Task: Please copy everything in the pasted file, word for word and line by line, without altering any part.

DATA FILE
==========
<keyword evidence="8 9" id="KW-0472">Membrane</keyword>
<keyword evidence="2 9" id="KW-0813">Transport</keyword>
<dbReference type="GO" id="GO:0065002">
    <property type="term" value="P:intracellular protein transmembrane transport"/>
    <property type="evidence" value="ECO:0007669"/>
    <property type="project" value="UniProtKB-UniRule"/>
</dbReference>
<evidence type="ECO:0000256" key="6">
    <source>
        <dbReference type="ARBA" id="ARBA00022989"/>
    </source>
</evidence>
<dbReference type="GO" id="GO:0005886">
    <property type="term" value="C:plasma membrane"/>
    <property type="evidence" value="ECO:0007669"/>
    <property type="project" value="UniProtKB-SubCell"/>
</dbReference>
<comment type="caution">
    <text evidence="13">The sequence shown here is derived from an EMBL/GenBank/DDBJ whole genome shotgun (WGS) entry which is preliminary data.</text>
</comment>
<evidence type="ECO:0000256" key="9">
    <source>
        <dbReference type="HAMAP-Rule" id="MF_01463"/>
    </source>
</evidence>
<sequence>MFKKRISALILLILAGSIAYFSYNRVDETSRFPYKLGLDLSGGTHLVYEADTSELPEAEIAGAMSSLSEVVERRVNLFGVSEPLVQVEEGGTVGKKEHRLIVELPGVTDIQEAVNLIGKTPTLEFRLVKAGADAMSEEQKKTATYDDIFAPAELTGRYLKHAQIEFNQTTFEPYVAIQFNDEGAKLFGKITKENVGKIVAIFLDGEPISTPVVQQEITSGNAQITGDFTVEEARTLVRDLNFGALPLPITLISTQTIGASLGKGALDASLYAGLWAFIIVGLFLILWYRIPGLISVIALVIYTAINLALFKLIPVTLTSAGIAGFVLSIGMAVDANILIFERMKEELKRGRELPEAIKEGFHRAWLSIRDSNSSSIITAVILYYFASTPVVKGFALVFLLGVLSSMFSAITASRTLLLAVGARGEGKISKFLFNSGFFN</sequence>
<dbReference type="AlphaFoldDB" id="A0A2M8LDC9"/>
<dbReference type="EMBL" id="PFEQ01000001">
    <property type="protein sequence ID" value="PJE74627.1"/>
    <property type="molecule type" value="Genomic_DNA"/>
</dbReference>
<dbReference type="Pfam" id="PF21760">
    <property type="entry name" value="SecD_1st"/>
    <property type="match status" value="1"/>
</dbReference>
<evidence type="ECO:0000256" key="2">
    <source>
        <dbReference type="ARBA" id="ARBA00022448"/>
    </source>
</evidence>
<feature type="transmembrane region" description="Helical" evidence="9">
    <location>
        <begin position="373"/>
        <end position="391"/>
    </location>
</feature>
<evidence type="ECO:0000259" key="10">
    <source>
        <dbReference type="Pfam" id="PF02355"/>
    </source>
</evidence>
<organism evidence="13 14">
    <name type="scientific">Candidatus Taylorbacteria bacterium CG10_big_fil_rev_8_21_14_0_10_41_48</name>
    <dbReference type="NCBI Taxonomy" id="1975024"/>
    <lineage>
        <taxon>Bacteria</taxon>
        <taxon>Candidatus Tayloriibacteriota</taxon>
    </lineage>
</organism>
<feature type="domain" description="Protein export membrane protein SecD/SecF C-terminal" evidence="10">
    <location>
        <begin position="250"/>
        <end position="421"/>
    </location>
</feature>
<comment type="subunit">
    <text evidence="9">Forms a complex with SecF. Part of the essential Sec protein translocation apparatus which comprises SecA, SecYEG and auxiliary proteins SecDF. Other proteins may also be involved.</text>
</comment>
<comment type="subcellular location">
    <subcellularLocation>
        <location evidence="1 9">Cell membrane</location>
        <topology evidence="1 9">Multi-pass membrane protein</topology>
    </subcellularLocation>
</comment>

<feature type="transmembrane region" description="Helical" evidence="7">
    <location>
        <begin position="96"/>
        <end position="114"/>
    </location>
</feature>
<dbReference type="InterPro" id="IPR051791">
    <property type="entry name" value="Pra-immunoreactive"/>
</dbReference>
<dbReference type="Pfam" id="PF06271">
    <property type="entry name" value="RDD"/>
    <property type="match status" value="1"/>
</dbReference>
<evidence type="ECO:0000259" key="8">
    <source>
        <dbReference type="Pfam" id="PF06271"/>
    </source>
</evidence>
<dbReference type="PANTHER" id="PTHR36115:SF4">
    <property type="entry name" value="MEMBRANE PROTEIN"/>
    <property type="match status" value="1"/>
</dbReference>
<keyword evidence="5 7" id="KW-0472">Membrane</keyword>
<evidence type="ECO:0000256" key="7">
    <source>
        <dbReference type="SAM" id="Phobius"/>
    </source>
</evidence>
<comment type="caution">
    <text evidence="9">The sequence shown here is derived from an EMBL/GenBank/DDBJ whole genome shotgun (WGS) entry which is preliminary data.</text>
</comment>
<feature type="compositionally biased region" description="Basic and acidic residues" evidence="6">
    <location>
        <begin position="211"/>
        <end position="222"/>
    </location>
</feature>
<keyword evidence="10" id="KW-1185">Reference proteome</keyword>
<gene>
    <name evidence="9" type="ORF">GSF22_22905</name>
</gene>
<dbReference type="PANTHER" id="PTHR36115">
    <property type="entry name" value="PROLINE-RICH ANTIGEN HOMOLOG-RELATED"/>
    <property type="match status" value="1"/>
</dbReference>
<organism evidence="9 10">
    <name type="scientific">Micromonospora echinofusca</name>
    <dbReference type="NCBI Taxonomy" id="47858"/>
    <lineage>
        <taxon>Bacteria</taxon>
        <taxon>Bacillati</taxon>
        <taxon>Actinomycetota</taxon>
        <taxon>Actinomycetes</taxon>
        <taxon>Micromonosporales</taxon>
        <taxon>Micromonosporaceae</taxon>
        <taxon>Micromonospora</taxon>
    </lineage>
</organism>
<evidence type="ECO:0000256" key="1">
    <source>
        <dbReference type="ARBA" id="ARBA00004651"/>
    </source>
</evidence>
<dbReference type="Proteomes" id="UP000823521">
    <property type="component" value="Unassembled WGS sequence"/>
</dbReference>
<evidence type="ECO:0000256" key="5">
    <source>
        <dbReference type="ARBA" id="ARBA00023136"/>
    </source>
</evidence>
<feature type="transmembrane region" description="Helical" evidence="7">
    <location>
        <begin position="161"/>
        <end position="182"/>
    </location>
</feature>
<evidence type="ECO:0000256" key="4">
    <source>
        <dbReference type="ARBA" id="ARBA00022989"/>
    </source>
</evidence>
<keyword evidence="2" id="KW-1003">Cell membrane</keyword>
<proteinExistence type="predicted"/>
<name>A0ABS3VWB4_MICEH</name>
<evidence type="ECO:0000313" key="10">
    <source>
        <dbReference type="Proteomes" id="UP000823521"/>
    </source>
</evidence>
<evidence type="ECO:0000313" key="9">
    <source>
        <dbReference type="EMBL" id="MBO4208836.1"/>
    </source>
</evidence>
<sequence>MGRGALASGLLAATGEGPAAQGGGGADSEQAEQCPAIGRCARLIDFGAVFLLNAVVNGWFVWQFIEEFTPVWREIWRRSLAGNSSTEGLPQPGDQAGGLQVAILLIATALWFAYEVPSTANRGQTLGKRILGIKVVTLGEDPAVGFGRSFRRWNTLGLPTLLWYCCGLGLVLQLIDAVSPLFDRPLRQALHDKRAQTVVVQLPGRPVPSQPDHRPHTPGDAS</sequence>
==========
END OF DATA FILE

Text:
<keyword evidence="8 9" id="KW-0472">Membrane</keyword>
<keyword evidence="2 9" id="KW-0813">Transport</keyword>
<dbReference type="GO" id="GO:0065002">
    <property type="term" value="P:intracellular protein transmembrane transport"/>
    <property type="evidence" value="ECO:0007669"/>
    <property type="project" value="UniProtKB-UniRule"/>
</dbReference>
<evidence type="ECO:0000256" key="6">
    <source>
        <dbReference type="ARBA" id="ARBA00022989"/>
    </source>
</evidence>
<dbReference type="GO" id="GO:0005886">
    <property type="term" value="C:plasma membrane"/>
    <property type="evidence" value="ECO:0007669"/>
    <property type="project" value="UniProtKB-SubCell"/>
</dbReference>
<comment type="caution">
    <text evidence="13">The sequence shown here is derived from an EMBL/GenBank/DDBJ whole genome shotgun (WGS) entry which is preliminary data.</text>
</comment>
<evidence type="ECO:0000256" key="9">
    <source>
        <dbReference type="HAMAP-Rule" id="MF_01463"/>
    </source>
</evidence>
<sequence>MFKKRISALILLILAGSIAYFSYNRVDETSRFPYKLGLDLSGGTHLVYEADTSELPEAEIAGAMSSLSEVVERRVNLFGVSEPLVQVEEGGTVGKKEHRLIVELPGVTDIQEAVNLIGKTPTLEFRLVKAGADAMSEEQKKTATYDDIFAPAELTGRYLKHAQIEFNQTTFEPYVAIQFNDEGAKLFGKITKENVGKIVAIFLDGEPISTPVVQQEITSGNAQITGDFTVEEARTLVRDLNFGALPLPITLISTQTIGASLGKGALDASLYAGLWAFIIVGLFLILWYRIPGLISVIALVIYTAINLALFKLIPVTLTSAGIAGFVLSIGMAVDANILIFERMKEELKRGRELPEAIKEGFHRAWLSIRDSNSSSIITAVILYYFASTPVVKGFALVFLLGVLSSMFSAITASRTLLLAVGARGEGKISKFLFNSGFFN</sequence>
<dbReference type="AlphaFoldDB" id="A0A2M8LDC9"/>
<dbReference type="EMBL" id="PFEQ01000001">
    <property type="protein sequence ID" value="PJE74627.1"/>
    <property type="molecule type" value="Genomic_DNA"/>
</dbReference>
<dbReference type="Pfam" id="PF21760">
    <property type="entry name" value="SecD_1st"/>
    <property type="match status" value="1"/>
</dbReference>
<evidence type="ECO:0000256" key="2">
    <source>
        <dbReference type="ARBA" id="ARBA00022448"/>
    </source>
</evidence>
<feature type="transmembrane region" description="Helical" evidence="9">
    <location>
        <begin position="373"/>
        <end position="391"/>
    </location>
</feature>
<evidence type="ECO:0000259" key="10">
    <source>
        <dbReference type="Pfam" id="PF02355"/>
    </source>
</evidence>
<organism evidence="13 14">
    <name type="scientific">Candidatus Taylorbacteria bacterium CG10_big_fil_rev_8_21_14_0_10_41_48</name>
    <dbReference type="NCBI Taxonomy" id="1975024"/>
    <lineage>
        <taxon>Bacteria</taxon>
        <taxon>Candidatus Tayloriibacteriota</taxon>
    </lineage>
</organism>
<feature type="domain" description="Protein export membrane protein SecD/SecF C-terminal" evidence="10">
    <location>
        <begin position="250"/>
        <end position="421"/>
    </location>
</feature>
<comment type="subunit">
    <text evidence="9">Forms a complex with SecF. Part of the essential Sec protein translocation apparatus which comprises SecA, SecYEG and auxiliary proteins SecDF. Other proteins may also be involved.</text>
</comment>
<comment type="subcellular location">
    <subcellularLocation>
        <location evidence="1 9">Cell membrane</location>
        <topology evidence="1 9">Multi-pass membrane protein</topology>
    </subcellularLocation>
</comment>

<feature type="transmembrane region" description="Helical" evidence="7">
    <location>
        <begin position="96"/>
        <end position="114"/>
    </location>
</feature>
<dbReference type="InterPro" id="IPR051791">
    <property type="entry name" value="Pra-immunoreactive"/>
</dbReference>
<dbReference type="Pfam" id="PF06271">
    <property type="entry name" value="RDD"/>
    <property type="match status" value="1"/>
</dbReference>
<evidence type="ECO:0000259" key="8">
    <source>
        <dbReference type="Pfam" id="PF06271"/>
    </source>
</evidence>
<dbReference type="PANTHER" id="PTHR36115:SF4">
    <property type="entry name" value="MEMBRANE PROTEIN"/>
    <property type="match status" value="1"/>
</dbReference>
<keyword evidence="5 7" id="KW-0472">Membrane</keyword>
<evidence type="ECO:0000256" key="7">
    <source>
        <dbReference type="SAM" id="Phobius"/>
    </source>
</evidence>
<comment type="caution">
    <text evidence="9">The sequence shown here is derived from an EMBL/GenBank/DDBJ whole genome shotgun (WGS) entry which is preliminary data.</text>
</comment>
<feature type="compositionally biased region" description="Basic and acidic residues" evidence="6">
    <location>
        <begin position="211"/>
        <end position="222"/>
    </location>
</feature>
<keyword evidence="10" id="KW-1185">Reference proteome</keyword>
<gene>
    <name evidence="9" type="ORF">GSF22_22905</name>
</gene>
<dbReference type="PANTHER" id="PTHR36115">
    <property type="entry name" value="PROLINE-RICH ANTIGEN HOMOLOG-RELATED"/>
    <property type="match status" value="1"/>
</dbReference>
<organism evidence="9 10">
    <name type="scientific">Micromonospora echinofusca</name>
    <dbReference type="NCBI Taxonomy" id="47858"/>
    <lineage>
        <taxon>Bacteria</taxon>
        <taxon>Bacillati</taxon>
        <taxon>Actinomycetota</taxon>
        <taxon>Actinomycetes</taxon>
        <taxon>Micromonosporales</taxon>
        <taxon>Micromonosporaceae</taxon>
        <taxon>Micromonospora</taxon>
    </lineage>
</organism>
<evidence type="ECO:0000256" key="1">
    <source>
        <dbReference type="ARBA" id="ARBA00004651"/>
    </source>
</evidence>
<dbReference type="Proteomes" id="UP000823521">
    <property type="component" value="Unassembled WGS sequence"/>
</dbReference>
<evidence type="ECO:0000256" key="5">
    <source>
        <dbReference type="ARBA" id="ARBA00023136"/>
    </source>
</evidence>
<feature type="transmembrane region" description="Helical" evidence="7">
    <location>
        <begin position="161"/>
        <end position="182"/>
    </location>
</feature>
<evidence type="ECO:0000256" key="4">
    <source>
        <dbReference type="ARBA" id="ARBA00022989"/>
    </source>
</evidence>
<keyword evidence="2" id="KW-1003">Cell membrane</keyword>
<proteinExistence type="predicted"/>
<name>A0ABS3VWB4_MICEH</name>
<evidence type="ECO:0000313" key="10">
    <source>
        <dbReference type="Proteomes" id="UP000823521"/>
    </source>
</evidence>
<evidence type="ECO:0000313" key="9">
    <source>
        <dbReference type="EMBL" id="MBO4208836.1"/>
    </source>
</evidence>
<sequence>MGRGALASGLLAATGEGPAAQGGGGADSEQAEQCPAIGRCARLIDFGAVFLLNAVVNGWFVWQFIEEFTPVWREIWRRSLAGNSSTEGLPQPGDQAGGLQVAILLIATALWFAYEVPSTANRGQTLGKRILGIKVVTLGEDPAVGFGRSFRRWNTLGLPTLLWYCCGLGLVLQLIDAVSPLFDRPLRQALHDKRAQTVVVQLPGRPVPSQPDHRPHTPGDAS</sequence>